How many times have you watched a Hollywood film that has a skimpily dressed female character just for the sake of entertainment? Has it ever crossed your mind that the woman has little to contribute to the main plot but is still plugged in to as many scenes as possible? The entertainment industry can be said to objectify the role of a woman.
This was the crux of the film Miss Representation directed by Jennifer Siebel Newsom that was screened at T2F on Thursday. The screening was followed by a discussion moderated by Slum Child author Bina Shah.
When asked if the movie’s content was relevant to Pakistani society Shah said, “Why yes, it is. The fact that all of it is happening in a very developed country of the world is heartbreaking.” She then added “With the media gaining power in Pakistan, it is best if one starts discussing these issues before they get out of hand.”
The audience at T2F was shocked to see how women are suppressed in the US. “I was blown away when I first saw this movie. I only thought things were bad in Pakistan. I now know the condition is even worse in the US,” said Shah.
Miss Representation starts off by showing what one would call soft-porn. It highlights how women are viewed as an object of pleasure and how women allow themselves to be objectified and not only lose their confidence but also lower their ability of being seen as smart and politically active. This further widens the power scale between the two sexes. The woman becomes the submissive gender and loses her chances to be seen as a power icon.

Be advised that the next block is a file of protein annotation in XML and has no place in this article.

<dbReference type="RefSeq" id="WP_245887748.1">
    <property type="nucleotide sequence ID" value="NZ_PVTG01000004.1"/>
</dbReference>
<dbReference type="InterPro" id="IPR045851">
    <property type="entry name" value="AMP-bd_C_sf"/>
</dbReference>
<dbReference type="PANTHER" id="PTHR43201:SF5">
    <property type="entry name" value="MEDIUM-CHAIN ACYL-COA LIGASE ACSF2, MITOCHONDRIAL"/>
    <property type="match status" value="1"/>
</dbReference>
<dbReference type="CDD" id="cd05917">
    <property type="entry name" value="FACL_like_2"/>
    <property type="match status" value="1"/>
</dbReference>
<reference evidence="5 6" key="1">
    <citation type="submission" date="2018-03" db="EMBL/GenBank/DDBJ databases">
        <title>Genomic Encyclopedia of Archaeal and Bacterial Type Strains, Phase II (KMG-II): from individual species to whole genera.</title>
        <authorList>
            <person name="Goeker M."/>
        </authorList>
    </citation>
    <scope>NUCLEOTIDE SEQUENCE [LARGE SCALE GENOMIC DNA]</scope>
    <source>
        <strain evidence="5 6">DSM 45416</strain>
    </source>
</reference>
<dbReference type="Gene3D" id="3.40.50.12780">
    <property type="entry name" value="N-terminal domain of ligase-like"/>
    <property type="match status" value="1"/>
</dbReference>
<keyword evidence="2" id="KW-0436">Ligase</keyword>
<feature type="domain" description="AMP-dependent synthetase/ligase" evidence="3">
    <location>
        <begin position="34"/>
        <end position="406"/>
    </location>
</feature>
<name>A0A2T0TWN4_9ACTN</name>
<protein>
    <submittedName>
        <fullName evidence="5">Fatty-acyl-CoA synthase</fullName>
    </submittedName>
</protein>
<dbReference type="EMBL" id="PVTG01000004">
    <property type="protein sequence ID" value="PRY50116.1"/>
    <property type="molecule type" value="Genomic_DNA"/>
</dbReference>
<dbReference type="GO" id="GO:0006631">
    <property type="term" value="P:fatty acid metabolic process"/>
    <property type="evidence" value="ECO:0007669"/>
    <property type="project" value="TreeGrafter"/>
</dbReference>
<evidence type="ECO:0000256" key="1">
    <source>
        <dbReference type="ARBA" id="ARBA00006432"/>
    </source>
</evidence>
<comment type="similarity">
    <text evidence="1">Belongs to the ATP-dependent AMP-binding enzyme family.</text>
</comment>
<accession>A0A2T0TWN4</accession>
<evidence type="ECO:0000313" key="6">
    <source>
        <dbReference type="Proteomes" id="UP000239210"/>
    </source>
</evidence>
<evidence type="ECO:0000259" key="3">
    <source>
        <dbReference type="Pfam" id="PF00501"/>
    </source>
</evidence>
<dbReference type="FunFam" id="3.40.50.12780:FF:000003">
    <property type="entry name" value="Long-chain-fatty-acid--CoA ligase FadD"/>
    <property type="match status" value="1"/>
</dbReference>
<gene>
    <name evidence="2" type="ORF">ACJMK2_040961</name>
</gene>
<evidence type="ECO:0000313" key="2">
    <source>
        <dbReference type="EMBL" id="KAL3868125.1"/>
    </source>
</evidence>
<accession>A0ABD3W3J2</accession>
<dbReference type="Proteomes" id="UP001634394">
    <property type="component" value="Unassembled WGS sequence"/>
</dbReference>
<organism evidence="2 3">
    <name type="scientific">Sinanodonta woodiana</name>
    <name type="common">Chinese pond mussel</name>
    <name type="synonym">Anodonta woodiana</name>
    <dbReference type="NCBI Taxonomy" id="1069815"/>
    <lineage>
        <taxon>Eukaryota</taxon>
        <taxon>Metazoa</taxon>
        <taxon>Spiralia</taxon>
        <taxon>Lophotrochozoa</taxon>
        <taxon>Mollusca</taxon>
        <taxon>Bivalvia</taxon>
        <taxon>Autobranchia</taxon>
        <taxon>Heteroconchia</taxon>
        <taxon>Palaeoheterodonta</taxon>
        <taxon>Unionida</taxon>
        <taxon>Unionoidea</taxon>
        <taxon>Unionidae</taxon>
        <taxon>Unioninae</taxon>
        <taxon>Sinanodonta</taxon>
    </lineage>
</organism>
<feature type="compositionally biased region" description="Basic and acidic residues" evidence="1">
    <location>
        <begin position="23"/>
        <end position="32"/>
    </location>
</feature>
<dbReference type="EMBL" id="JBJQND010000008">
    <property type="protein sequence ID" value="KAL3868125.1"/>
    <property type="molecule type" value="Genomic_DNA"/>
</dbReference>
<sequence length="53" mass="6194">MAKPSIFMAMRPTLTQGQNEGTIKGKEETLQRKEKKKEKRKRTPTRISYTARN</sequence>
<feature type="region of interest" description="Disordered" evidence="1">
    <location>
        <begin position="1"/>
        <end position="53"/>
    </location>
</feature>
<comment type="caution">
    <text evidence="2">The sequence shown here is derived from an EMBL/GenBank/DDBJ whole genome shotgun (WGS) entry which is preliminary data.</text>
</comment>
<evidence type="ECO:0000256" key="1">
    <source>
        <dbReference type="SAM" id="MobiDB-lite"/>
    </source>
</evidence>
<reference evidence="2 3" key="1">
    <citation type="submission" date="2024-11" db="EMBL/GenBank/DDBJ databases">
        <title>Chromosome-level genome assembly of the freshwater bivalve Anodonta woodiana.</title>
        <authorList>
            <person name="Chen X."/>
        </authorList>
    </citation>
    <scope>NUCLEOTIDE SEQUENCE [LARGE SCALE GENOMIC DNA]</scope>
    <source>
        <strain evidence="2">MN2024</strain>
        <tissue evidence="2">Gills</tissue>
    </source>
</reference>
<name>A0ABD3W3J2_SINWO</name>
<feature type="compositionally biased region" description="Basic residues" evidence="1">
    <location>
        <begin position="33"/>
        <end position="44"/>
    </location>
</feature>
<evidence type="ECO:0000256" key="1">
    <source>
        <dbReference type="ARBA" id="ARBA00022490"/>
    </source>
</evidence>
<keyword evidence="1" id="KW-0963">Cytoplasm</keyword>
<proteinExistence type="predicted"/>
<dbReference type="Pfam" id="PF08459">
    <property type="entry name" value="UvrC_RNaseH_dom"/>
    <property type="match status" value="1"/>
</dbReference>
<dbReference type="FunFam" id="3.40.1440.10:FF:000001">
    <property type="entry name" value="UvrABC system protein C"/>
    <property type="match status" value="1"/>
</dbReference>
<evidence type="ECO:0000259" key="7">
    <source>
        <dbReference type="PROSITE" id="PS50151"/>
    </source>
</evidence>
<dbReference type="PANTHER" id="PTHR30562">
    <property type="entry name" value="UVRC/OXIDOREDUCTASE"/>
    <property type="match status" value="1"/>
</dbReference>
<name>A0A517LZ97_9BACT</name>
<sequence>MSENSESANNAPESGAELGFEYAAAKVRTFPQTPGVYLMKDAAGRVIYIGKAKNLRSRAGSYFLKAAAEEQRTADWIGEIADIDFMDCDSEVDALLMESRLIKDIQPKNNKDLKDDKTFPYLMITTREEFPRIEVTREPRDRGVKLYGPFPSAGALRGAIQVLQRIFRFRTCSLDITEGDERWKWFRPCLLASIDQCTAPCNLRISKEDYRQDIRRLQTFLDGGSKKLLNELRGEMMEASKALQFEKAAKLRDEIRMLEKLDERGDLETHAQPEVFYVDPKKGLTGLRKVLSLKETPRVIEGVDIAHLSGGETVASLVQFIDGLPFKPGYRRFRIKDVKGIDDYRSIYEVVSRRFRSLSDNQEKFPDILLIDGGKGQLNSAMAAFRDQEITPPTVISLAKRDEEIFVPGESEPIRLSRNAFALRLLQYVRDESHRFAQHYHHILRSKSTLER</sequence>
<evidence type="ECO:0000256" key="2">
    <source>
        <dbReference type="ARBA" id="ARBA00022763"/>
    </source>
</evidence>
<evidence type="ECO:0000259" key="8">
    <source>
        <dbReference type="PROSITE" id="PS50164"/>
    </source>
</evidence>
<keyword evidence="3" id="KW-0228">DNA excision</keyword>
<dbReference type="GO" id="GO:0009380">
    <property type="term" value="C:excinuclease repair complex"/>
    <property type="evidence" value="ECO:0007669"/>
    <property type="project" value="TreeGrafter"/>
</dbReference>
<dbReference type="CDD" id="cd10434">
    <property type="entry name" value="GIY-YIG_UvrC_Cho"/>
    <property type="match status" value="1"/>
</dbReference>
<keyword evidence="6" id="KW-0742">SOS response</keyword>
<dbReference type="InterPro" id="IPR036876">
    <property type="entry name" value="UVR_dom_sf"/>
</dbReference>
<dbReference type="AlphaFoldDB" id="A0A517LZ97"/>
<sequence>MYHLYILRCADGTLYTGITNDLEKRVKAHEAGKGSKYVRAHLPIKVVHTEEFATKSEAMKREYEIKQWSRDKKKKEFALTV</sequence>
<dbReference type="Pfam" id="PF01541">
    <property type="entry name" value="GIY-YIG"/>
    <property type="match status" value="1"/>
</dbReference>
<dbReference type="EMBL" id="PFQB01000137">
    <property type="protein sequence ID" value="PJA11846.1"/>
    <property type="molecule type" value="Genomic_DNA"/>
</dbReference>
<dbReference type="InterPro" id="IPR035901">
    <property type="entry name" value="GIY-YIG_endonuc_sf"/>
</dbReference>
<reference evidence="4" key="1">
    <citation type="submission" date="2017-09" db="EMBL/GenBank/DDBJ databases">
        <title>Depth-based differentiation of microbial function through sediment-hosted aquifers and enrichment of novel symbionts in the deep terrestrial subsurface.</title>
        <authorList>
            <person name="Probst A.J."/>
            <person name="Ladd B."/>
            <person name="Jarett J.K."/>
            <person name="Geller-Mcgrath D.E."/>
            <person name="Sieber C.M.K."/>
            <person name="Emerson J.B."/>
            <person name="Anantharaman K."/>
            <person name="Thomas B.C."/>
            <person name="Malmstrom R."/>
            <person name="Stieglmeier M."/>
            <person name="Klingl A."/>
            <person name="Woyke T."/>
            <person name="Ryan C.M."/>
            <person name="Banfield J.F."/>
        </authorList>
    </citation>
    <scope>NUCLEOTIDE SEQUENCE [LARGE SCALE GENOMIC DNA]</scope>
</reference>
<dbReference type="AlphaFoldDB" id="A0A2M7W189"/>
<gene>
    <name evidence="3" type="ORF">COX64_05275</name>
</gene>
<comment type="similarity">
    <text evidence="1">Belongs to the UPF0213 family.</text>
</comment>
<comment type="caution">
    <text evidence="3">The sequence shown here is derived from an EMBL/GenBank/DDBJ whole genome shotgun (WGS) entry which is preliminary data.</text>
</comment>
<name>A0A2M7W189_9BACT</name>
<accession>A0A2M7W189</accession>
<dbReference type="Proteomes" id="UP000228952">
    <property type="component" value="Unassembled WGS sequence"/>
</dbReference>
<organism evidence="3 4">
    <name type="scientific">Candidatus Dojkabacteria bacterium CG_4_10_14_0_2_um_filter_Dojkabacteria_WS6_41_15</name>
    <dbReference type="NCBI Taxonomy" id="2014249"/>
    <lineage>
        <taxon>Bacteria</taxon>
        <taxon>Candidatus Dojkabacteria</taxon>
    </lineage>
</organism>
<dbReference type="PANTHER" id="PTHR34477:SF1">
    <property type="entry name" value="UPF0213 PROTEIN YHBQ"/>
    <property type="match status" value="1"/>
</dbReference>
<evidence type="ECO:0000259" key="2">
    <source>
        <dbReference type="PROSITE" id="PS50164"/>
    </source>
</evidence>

But having said all that, one really feels the urge to know about the journey of authoritative women like Hillary Clinton and Condoleezza Rice — women who are holding higher offices — or newsmakers like Katie Couric and Rachel Maddow — who believe they can change a man’s world.
Sadly for Rice, “Washington DC is pretty male” whereas for Clinton, she has been dubbed a “b**ch” several times during the last election campaign.
The debate concluded over the thought that the media has always been in the hands of men and breaking the “glass-ceiling” effect, even in today’s world, requires hard work and courage. “A youthful woman is known for her beauty and her desirability because all that matters are her looks,” Shah later told the audience. “We have traded our values for a globalised world where beauty sells.”
Published in The Express Tribune, September 8th, 2012.
More in Life & StyleH&Z add some bling to your regular khussa